By Ryan Giannotto, CFA, Manager, Equity Index Research
No sane investor sets out intending to lose money – but when this outcome nonetheless transpires the experience can be psychologically racking for investors, novice and professional alike. Between the uncertainty and the relentless flashing of red that accentuates our loss aversion, one unifying theme often lost amidst downturns is that every U.S. bear market has ended. By examining over 40 years of bear markets, we can better turn towards understanding and knowledge rather than raw fear when selloffs strike.
The Anatomy of Losses
Despite their mythologized status as financial albatrosses, bear markets are relatively frequent and indeed normal occurrences investors should expect over the long run. For instance, U.S. equities have endured nine bear markets since 1980, meaning they have occurred on average every 4.5 years. Using the SEC’s definition of a 20% decline covering at least a two-month period, investors have been in bear markets 15.6% during this time horizon. Moreover, bear markets occur 50% more frequently than recessions. While perhaps unnerving, this mental reframe helps investors see bear markets not as cataclysms, but routine phases in the long-term returns of capital markets.
Using the Russell 3000 to calculate performance, the average drawdown and duration is 30.9% and 9 months, respectively. These averages, however, are not reflective of any individual bear market on record as the data follow barbell distribution along dimensions of both depth and duration. In other words, market declines tend to be either short (approximately 3 months), or much longer (approximately 20 months), with no middle ground; there is no middle ground. This same phenomenon presents itself sell-off intensity, where market declines cluster either at almost precisely 20% losses or at much more severe levels of a one third loss or more.
Four Bears: Polar, Grizzly, Black and Brown
Graphically, this empty centre is distinctive and lends us four archetypical models for bear markets, namely short and shallow, short and deep, long and shallow and long and deep (we will profile these as black, Grizzly, brown and polar bears, respectively). While it this latter profile that everyone fears, it is important to note they constitute only slightly more than one fifth of bear markets over this period, and they reflect systemic market failure or massive economic disequilibria. The Dot com crash and the Great Financial Crisis, witnessing 47.4% and 55.7% drawdowns respectively, are quite differentiated not only by quantitative characteristics, but the nature of their causes; polar bears truly are in a league of their own and can give asset prices a real mauling.
By means of contrast, the short and shallow bear markets are the most numerous type representing one-third of all declines. These black bear markets are strikingly consistent in behaviour, uniformly at 3 months in length and just surpassing a 20% decline. Composed of the 1990, 1998 Russian default/EM crisis and the 2018 December crash (where Powell notoriously exclaimed the Fed was contracting on “autopilot” in his first press conference) black bear markets are more akin to an aggressive correction than their polar bear brethren.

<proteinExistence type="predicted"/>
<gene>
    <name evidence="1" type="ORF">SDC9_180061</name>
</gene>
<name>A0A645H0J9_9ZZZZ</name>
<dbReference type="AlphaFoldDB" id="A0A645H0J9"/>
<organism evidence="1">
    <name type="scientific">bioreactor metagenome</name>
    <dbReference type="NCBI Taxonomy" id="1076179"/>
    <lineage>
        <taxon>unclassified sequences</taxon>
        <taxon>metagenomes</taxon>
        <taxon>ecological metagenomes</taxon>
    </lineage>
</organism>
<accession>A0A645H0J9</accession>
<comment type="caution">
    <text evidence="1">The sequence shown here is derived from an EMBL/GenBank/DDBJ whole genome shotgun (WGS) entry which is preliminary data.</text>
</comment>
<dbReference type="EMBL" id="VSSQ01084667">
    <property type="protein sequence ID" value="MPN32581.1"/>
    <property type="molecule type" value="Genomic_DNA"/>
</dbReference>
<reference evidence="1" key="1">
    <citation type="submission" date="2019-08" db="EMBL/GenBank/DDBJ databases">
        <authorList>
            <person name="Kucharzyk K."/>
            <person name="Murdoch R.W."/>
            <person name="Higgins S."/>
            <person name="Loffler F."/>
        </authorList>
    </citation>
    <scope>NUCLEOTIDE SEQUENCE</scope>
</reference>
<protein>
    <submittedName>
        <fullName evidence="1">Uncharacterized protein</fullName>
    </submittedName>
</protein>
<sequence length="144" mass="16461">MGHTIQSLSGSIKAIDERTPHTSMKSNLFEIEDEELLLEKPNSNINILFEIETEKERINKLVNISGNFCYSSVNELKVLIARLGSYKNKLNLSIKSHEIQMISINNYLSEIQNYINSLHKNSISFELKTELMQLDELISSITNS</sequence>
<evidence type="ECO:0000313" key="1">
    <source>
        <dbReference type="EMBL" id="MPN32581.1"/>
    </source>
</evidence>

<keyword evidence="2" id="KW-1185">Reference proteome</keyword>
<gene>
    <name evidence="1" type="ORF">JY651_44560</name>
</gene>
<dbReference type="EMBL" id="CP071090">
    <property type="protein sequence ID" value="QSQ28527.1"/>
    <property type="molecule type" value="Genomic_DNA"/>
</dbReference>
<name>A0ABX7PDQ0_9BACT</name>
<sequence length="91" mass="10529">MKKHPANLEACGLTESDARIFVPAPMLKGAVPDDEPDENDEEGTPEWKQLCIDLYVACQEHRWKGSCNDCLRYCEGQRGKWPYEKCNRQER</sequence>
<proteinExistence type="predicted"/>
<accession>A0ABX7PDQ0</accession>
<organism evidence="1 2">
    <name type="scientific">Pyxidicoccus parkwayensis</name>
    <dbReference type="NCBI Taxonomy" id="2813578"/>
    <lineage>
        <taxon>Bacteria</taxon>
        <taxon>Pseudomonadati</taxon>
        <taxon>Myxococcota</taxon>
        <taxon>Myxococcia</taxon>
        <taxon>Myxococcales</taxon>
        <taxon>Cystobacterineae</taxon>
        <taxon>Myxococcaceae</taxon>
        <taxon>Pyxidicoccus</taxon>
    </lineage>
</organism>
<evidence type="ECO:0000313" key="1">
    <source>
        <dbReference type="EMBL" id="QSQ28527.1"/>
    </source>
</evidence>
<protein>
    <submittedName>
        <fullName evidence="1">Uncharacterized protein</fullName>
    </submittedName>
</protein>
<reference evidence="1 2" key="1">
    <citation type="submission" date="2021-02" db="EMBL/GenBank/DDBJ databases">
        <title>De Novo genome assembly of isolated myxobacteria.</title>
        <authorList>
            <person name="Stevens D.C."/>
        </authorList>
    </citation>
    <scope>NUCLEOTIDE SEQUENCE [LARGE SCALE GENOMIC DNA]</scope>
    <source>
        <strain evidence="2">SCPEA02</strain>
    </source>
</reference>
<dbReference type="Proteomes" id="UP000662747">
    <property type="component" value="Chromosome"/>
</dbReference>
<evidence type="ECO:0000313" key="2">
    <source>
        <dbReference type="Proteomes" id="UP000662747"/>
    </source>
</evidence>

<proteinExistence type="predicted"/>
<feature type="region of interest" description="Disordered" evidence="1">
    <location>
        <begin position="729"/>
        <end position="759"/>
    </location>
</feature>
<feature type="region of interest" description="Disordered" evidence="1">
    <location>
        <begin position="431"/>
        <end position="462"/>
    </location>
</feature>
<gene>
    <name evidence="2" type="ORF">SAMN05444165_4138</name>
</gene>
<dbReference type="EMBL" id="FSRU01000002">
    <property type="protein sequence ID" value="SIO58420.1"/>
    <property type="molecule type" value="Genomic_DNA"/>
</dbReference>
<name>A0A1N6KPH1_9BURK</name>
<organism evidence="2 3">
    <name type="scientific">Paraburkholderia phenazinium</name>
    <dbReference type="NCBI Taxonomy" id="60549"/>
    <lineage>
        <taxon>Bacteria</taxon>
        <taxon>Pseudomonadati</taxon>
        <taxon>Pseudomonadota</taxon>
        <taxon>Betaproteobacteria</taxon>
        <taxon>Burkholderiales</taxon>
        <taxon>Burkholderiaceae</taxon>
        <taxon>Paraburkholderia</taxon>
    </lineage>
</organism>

On the short and deep front, the archetype Grizzly bear includes the Covid crash and the 1987 portfolio insurance crash (yes, algos have long distorted markets – then crudely, now exquisitely). With downdraws of 35.0% and 33.1% respectively, these short-term events feature exotic causes that essentially blindside the market but nonetheless undergo rapid repricing. Finally, in the long and shallow brown bear category is the 1980 Volker decline, an extended 20.5-month affair where markets grappled with a transition in inflation and interest rate policy – not too dissimilar from our present environment.
The Bear Minimum: Where are we Now and the Path Forward
With a 24.1% drawdown in 5.5 months, the 2022 H1 bear market does not fit cleanly into any of these four profiles. While most similar to the short and shallow black bear archetype, the most recent decline was longer and deeper than this “correction plus” model. The chart below illustrates that, the Covid and 1987 crashes excepted, bear markets do not see wealth vaporise overnight but instead are somewhat protracted affairs with numerous counter rallies; there is time and opportunity to avoid rash decision making.
The most psychologically punishing aspect of a bear market is, however, not the losses themselves but the potential to miss out on an ensuing recovery. Bears do indeed bounce; some of the best returns in financial history follow bear markets, and forgoing these opportunities can be devastating. For instance, the Russell 3000 rallied up to 18.5% from its June 16th low, a 58% retracement, within a span of 40 trading days; this rate of recovery is 19 times higher than the long-term expected returns for equities.
As the first table depicts, time to recovery following a bear market has a median value of 92 trading days (average is 308 days), and these upswings can be tremendous. The rightmost column shows the annualized rates of return during historical recovery phases, which reached 99.3% and 132% for median and average rates of return, respectively.
When considering bear markets, loss aversion often dominates investor psychology, leaving the consequent rebounds underappreciated – indeed bear markets are small price to pay for a 68-fold increase in value over a 42-year history. This renewed perspective suggests that rather than rouse fear, perhaps bear markets should be regarded as harbingers for elevated return potential on the road ahead.
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Editor’s Note: The summary bullets for this article were chosen by Seeking Alpha editors.